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Horror and science fiction auteur Larry Cohen is well-known for incorporating social and political polemics in his enjoyably gritty grindhouse features, and he’ll be discussing them when he appears on Friday, June 11 at Chicago’s Terror in the Aisles 5. This Killer Children Triple Feature will include Cohen’s 1974 cult fave IT’S ALIVE.
The filmmaker believes that killer-mutant-baby flick is more relevant now than ever. “Today we’re reaching an age where DNA can be detected before a child is born,” he tells Fango. “Parents will be able to be told if a child has criminal tendencies, and it can be terminated. That day isn’t far away, and in IT’S ALIVE, which recently celebrated its 35th anniversary, I had a message about birth control and the various products that can affect an infant as it grows in the mother’s body.” Cohen is sure to reveal more about the production and thought processes behind IT’S ALIVE (and perhaps offer some thoughts on the recent remake starring Bijou Phillips) during the Q&A following the film at Terror in the Aisles 5, which takes place at The Vic (3145 N. Sheffield Avenue); see more details below.
In addition to his revered status among genre buffs, Cohen should perhaps be known as the best complicated-actor’s director of all time as well. “Actors who are known as the most difficult, I always find incredibly easy to work with,” he says. “I know Michael Moriarity has a reputation, but I love working with him. We’ve collaborated multiple times. He’s just fabulous—one of the best in America! On the set of THE AMBULANCE, on which I also got to cast the wonderful James Earl Jones, I had such a good time with [rumored troublemonger] Eric Roberts. He would come to work every day and say, ‘What do you want me to do today, boss?’ Then he would hug and kiss me at the end of every shoot.”
In the hall of irascible characters, Cohen is justifiably proud of having cast famed cult director Samuel Fuller (of THE NAKED KISS, SHOCK CORRIDOR and WHITE DOG) in 1987’s RETURN TO SALEM’S LOT. “I knew him from LA and Paris,” Cohen recalls. “That was a long four-week shoot in Vermont and he was an old man, but he was tireless. He never once tried to direct a scene, and was an inspiration to all who were shooting with him. Old Sam always showed up fresh as a daisy!”
Veteran stars and genre regulars often turn up in the filmmaker’s fare: “Ronee Blakely [from A NIGHTMARE ON ELM STREET, and an Oscar nominee for NASHVILLE] was in two of my films. In [the Cohen-directed] PICK ME UP, which I thought was one of the best of the original MASTERS OF HORROR series, I liked Fairuza Balk [THE CRAFT, THE ISLAND OF DR. MOREAU]. She was a good actress.” Reaching back into the annals of Gothic horror, Cohen also recalls of the incomparable Bette Davis (WHAT EVER HAPPENED TO BABY JANE?, THE NANNY, HUSH…HUSH, SWEET CHARLOTTE), “On the set of WICKED STEPMOTHER, she smoked 10 packs of cigarettes a day, and I should know because I paid for them! She would have the packs opened and have all the cigarettes put into cups for her, so she could just reach in and grab them as she gestured and moved around.” Here, Cohen turns bittersweetly curious: “Can you imagine how many women Bette Davis helped kill, though? She personified the glamorous image of smoking for years—and countless people die a year because of that.”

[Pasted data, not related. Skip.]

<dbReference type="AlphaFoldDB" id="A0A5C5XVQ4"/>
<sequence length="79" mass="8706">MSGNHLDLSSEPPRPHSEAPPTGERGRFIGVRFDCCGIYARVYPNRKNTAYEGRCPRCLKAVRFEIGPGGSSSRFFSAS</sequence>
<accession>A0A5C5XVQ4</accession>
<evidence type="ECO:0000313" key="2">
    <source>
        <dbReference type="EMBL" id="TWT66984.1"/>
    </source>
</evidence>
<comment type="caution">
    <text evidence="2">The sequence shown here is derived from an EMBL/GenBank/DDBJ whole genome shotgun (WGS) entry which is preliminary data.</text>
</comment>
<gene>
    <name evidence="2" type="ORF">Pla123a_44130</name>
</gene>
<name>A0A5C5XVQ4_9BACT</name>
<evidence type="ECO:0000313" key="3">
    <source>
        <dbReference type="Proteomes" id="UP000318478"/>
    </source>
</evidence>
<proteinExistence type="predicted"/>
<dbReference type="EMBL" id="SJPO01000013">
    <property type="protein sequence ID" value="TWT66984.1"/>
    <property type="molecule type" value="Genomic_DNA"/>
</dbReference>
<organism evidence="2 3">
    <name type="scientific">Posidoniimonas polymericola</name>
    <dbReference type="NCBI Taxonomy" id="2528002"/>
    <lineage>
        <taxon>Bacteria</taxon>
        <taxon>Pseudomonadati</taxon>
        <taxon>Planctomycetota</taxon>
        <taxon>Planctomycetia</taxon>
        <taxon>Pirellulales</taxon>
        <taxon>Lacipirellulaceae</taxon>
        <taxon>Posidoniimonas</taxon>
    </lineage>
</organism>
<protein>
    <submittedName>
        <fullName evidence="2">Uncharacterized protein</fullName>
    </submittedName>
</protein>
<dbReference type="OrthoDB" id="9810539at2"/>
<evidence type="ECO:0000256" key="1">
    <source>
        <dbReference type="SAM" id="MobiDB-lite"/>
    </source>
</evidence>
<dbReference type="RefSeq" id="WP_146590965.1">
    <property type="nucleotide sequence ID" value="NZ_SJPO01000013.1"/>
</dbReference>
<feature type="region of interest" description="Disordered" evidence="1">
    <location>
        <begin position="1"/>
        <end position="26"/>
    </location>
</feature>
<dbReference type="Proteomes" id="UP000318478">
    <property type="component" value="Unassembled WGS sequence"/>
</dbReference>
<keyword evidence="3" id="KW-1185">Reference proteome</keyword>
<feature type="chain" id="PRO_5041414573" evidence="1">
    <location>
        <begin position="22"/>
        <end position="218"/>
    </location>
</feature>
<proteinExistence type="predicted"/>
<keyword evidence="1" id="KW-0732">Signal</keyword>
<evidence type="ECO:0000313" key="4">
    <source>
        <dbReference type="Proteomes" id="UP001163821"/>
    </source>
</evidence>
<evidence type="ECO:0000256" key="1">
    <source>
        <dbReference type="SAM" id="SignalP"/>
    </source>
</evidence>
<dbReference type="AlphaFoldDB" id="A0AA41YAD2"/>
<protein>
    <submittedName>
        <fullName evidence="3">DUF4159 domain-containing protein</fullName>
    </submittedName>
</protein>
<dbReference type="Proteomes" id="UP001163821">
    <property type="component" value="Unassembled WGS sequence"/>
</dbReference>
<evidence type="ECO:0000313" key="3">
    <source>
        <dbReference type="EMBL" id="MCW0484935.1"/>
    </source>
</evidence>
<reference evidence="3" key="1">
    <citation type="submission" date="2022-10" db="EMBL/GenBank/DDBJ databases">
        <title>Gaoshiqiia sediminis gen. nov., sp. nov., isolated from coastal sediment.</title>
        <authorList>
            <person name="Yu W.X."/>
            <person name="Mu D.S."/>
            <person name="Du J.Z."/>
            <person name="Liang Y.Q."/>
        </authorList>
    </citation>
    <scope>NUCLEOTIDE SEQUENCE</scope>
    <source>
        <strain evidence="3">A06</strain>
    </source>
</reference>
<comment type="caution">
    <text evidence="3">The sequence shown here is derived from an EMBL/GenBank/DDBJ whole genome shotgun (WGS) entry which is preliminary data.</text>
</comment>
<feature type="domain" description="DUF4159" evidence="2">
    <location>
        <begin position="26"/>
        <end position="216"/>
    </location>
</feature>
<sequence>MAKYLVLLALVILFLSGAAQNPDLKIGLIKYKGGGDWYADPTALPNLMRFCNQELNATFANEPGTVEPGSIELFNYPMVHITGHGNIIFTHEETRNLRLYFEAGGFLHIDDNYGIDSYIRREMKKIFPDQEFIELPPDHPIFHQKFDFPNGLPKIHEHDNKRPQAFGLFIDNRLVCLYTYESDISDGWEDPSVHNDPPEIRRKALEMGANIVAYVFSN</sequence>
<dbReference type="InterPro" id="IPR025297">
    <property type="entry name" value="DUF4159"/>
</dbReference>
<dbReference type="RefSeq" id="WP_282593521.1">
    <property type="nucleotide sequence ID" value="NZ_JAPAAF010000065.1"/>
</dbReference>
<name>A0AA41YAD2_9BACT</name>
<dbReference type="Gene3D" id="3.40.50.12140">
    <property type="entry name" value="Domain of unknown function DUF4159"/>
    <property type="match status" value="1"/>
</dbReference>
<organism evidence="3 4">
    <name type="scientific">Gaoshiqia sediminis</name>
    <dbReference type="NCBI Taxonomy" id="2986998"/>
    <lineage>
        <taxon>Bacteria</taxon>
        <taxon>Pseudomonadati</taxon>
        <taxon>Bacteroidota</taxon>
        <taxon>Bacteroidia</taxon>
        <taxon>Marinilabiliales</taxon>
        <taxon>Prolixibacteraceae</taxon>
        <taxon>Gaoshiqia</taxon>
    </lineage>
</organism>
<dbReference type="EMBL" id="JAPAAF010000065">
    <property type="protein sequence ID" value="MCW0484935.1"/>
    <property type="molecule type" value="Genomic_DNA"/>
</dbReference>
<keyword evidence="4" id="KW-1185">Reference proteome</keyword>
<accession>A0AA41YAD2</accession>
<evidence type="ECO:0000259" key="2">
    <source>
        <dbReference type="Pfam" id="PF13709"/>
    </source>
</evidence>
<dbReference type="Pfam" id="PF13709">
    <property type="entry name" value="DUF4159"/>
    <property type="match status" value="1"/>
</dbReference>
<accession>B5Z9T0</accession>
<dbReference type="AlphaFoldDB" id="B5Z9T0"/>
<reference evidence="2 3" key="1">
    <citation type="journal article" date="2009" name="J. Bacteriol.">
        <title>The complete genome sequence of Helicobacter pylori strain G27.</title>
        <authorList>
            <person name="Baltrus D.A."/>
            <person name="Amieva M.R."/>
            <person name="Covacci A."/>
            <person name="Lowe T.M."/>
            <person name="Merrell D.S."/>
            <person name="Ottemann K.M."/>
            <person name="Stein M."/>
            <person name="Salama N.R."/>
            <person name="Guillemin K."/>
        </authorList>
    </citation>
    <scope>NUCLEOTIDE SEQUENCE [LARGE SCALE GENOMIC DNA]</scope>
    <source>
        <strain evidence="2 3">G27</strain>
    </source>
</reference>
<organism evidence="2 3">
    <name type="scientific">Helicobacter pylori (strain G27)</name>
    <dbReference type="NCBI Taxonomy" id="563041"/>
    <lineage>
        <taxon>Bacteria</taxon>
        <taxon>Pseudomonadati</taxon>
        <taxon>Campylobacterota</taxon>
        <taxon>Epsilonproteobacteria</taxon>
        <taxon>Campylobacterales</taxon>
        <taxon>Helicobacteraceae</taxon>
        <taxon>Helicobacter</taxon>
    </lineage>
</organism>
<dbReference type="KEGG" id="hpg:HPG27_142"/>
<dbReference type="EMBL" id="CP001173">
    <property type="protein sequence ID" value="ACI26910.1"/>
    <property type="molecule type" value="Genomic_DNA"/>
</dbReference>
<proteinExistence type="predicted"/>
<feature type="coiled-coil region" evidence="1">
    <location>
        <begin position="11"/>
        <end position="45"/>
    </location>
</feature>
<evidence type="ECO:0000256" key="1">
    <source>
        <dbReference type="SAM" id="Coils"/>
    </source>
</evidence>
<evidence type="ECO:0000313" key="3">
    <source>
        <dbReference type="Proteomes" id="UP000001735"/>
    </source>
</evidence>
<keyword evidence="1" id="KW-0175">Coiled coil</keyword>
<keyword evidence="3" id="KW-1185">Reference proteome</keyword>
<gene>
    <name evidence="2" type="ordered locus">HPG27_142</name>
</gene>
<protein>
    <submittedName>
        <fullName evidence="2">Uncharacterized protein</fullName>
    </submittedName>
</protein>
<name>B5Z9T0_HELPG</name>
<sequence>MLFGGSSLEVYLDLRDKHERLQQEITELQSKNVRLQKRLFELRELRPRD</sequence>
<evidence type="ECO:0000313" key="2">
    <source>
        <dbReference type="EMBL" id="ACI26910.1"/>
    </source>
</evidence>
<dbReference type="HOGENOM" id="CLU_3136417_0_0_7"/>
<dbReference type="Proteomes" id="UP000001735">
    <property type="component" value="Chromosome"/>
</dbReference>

This pointed examination is just a small example of the social consciousness that underlies a great deal of Cohen’s work—when it’s allowed to flow unencumbered, that is. The notorious CAPTIVITY, for which Cohen wrote the first drafts, was supposed to be a reflection on privacy, instant celebrity and the perils of modern media. However, as Cohen explains, “It was shot in Russia and [director] Roland Jaffe was going to make a quality film, but it just got out of hand. They shot additional horror scenes and it was butchered in the editing. But, I’ve had 46 movies made that I wrote and 21 of them, I’ve directed. You ultimately just don’t worry about the things you can’t own.” What Cohen truly owns in the long run are his long series of inventive features, beloved by many, that chronicle cultism (Q), media-sponsored addiction (THE STUFF) and other pertinent matters with freakish zest and a true sense of exploitative fun.
Terror in the Aisles 5: Killer Children Triple Feature will also be showing Tom Shankland’s THE CHILDREN and Paul Solet’s GRACE. Tickets are $10 for presales and $12 day of the show. Doors open at 7 p.m., and the movies begin at 8 p.m. Presale tickets can be purchased here, and further information about the festival can be found here.
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